Journal Logo

Feature Articles

Content Validation of the Quality and Safety Framed Clinical Evaluation for Nurse Practitioner Students

Altmiller, Gerry EdD, APRN, ACNS-BC, ANEF, FAAN; Dugan, Mary Ann DNP, APRN, FNP-BC

Author Information
doi: 10.1097/NNE.0000000000000936


More than 28 000 new nurse practitioners (NPs) graduated in 2017 to 2018,1 a significant increase from a decade ago reported as 9200 in 2010.2 Although a number of validated clinical evaluation instruments for prelicensure students are available to nurse educators, few clinical evaluation instruments for NP students have been validated for use by students, faculty, and preceptors. This study describes the process to develop, validate, and pilot a clinical evaluation instrument for NP students framed in the Quality and Safety Education of Nurses (QSEN) Competencies for advanced practice.3

Literature Review

There is a plethora of literature focused on prelicensure nursing evaluation, but considerably less on graduate-level evaluation processes and tools. A search of databases that included the Cochrane Library, EBSCO, Cumulative Index to Nursing and Allied Health Literature, and PubMed yielded minimal results. Pearson and colleagues4 developed a progressive NP student clinical evaluation tool that was grounded in the underpinnings of the National Organization of Nurse Practitioner Faculties (NONPF) and the Commission on Collegiate Nursing Education for use by faculty, but not preceptors and students.

Cotter and colleagues5 described the evaluation methods and tools for assessing NP student progress in a dual track program pathway for an adult health and gerontology NP program. Evaluation methods included reflective logs and evaluation tools. Specifically, the Preceptor Evaluation Tool was to be completed by the preceptor and reviewed by the faculty and student. The process included a plan for a student-faculty-preceptor meeting with the premise of the written evaluation being preceptor led and faculty reviewed. The Preceptor Evaluation Tool used a tiered approach to meeting objectives with increasing competency percentages for meeting expectations as students progressed through the program.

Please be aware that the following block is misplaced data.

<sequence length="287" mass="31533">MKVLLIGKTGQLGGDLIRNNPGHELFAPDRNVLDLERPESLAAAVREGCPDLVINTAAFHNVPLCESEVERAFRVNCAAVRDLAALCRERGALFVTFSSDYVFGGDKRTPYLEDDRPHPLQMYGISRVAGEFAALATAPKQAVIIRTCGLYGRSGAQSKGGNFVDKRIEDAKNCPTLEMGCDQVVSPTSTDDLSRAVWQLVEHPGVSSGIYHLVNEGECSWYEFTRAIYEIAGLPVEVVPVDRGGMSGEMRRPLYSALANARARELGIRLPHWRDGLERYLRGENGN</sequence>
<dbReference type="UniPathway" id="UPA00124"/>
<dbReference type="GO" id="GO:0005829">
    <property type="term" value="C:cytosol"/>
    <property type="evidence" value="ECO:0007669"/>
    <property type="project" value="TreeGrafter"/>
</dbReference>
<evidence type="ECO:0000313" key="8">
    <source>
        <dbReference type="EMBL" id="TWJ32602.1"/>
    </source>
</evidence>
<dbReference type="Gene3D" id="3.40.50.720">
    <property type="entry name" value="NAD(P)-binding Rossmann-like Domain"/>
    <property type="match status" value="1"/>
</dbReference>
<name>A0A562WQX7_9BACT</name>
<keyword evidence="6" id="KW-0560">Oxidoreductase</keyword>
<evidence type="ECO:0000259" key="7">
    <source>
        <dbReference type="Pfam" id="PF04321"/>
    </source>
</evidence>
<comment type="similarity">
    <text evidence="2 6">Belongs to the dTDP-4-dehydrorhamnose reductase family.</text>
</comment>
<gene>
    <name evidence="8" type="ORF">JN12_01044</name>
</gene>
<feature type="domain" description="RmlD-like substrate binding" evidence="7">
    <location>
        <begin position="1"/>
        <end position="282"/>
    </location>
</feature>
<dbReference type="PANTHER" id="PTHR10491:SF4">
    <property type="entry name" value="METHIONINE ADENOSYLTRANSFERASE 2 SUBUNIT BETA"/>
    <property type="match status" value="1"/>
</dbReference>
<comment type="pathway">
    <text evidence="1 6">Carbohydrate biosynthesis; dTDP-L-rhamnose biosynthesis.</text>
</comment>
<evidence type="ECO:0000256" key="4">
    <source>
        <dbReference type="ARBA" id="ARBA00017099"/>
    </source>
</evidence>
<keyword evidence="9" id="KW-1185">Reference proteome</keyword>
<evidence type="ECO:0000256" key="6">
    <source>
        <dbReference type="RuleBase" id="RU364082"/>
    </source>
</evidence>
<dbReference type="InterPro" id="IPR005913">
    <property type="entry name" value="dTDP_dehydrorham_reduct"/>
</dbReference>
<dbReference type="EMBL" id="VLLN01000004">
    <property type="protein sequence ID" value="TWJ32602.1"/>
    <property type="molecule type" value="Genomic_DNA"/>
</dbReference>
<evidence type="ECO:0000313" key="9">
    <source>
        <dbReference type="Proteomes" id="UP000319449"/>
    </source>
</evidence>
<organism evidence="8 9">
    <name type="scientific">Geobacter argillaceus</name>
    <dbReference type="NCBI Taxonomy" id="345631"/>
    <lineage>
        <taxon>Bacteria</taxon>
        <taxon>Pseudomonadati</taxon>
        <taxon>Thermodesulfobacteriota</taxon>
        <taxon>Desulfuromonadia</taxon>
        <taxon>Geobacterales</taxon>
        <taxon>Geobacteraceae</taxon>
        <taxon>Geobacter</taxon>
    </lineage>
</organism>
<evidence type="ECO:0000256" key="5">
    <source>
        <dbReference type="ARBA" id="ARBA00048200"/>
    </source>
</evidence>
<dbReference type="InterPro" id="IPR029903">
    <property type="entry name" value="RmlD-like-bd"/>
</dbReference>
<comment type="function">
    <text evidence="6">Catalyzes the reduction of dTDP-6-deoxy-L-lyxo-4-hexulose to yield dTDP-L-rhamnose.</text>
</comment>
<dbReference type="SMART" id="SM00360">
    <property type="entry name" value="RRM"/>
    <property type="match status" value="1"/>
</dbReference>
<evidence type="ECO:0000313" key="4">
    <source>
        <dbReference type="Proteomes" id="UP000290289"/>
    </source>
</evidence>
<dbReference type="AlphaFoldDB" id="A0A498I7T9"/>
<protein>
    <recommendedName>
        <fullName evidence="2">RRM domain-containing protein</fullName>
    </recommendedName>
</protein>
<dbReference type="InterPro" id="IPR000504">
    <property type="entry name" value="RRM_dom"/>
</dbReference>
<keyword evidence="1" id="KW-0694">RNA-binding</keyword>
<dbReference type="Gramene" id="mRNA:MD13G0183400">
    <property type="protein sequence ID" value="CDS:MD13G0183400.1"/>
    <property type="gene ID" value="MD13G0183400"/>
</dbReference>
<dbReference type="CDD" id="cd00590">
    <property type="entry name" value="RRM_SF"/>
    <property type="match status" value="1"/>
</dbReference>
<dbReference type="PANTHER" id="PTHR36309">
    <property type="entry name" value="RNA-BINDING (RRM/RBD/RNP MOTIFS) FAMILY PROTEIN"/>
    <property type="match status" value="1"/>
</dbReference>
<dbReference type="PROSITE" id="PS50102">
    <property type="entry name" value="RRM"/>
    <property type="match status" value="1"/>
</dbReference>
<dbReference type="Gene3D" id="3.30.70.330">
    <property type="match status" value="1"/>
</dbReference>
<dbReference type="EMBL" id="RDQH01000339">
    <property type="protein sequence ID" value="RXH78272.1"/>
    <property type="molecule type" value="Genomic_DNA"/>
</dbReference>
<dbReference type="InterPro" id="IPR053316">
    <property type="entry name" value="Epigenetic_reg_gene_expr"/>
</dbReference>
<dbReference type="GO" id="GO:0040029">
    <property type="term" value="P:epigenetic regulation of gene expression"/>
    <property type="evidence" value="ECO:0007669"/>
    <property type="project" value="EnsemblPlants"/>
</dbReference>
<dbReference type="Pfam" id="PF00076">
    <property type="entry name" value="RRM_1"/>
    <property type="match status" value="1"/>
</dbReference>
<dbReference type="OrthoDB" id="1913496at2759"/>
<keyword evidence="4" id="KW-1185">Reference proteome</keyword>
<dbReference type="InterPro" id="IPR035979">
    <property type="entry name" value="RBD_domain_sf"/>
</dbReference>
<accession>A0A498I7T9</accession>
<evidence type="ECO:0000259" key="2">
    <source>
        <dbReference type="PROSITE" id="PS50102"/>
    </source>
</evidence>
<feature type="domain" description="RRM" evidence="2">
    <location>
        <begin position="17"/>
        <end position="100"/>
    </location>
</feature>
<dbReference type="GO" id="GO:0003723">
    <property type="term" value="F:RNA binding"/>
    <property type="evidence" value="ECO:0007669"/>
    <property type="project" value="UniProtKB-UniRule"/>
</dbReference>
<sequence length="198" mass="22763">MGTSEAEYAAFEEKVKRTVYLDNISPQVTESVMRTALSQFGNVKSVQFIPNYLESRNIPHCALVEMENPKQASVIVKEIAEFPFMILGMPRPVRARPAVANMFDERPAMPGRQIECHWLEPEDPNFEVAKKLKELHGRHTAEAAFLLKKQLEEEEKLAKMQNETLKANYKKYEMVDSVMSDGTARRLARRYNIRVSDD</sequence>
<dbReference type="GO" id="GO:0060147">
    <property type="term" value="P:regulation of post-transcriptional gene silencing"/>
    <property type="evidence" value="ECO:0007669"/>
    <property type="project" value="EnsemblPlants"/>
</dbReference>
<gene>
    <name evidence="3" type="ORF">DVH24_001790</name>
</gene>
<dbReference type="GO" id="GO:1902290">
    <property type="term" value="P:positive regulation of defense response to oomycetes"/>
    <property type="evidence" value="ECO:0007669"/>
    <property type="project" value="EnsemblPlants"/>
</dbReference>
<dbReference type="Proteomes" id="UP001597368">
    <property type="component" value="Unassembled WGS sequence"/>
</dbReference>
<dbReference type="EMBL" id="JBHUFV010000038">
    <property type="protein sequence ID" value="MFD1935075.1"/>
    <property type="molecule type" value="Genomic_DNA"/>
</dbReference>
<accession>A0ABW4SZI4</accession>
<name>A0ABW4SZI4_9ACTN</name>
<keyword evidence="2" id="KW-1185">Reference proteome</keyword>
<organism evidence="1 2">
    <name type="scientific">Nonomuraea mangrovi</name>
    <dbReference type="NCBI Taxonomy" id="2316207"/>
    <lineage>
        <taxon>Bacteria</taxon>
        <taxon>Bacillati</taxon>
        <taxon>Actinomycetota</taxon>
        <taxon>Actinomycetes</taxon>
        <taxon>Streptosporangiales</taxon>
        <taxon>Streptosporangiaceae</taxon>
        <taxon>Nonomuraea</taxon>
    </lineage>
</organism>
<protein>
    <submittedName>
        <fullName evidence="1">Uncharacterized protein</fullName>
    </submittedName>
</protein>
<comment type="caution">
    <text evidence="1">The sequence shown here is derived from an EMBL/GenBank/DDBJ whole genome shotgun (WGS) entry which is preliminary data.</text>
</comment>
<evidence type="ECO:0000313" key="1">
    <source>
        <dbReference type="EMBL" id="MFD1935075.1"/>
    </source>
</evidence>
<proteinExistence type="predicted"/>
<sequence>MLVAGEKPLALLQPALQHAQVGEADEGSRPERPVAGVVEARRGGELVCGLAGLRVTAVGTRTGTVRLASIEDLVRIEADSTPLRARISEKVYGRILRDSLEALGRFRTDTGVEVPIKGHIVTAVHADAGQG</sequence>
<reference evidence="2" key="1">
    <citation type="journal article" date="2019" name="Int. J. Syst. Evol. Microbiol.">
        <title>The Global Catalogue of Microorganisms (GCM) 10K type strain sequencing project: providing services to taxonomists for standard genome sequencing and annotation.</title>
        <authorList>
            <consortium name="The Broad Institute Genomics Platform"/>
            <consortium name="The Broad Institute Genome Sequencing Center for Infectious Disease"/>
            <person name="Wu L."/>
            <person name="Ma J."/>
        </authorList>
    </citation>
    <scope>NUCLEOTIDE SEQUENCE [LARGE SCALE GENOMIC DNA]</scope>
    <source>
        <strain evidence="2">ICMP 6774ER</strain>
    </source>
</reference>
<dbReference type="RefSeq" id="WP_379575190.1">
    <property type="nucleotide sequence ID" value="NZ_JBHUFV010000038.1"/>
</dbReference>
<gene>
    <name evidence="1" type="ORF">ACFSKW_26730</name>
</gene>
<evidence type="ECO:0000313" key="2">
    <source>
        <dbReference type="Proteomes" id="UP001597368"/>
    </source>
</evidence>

Logan and colleagues6 investigated the obstacles mutually shared by schools of nursing and preceptors in meeting clinical expectations for NP students. In addition to identifying barriers to securing preceptors, they explored the inconsistency of expectations between preceptors and NP students, which was exacerbated by different evaluation tools being used to determine satisfactory performance and progress, particularly in the area of documentation. The authors suggested continual evaluations of appropriate clinical experiences and clear, consistent expectations for both the NP students and preceptors to improve the efficiency and safety of clinical rotations.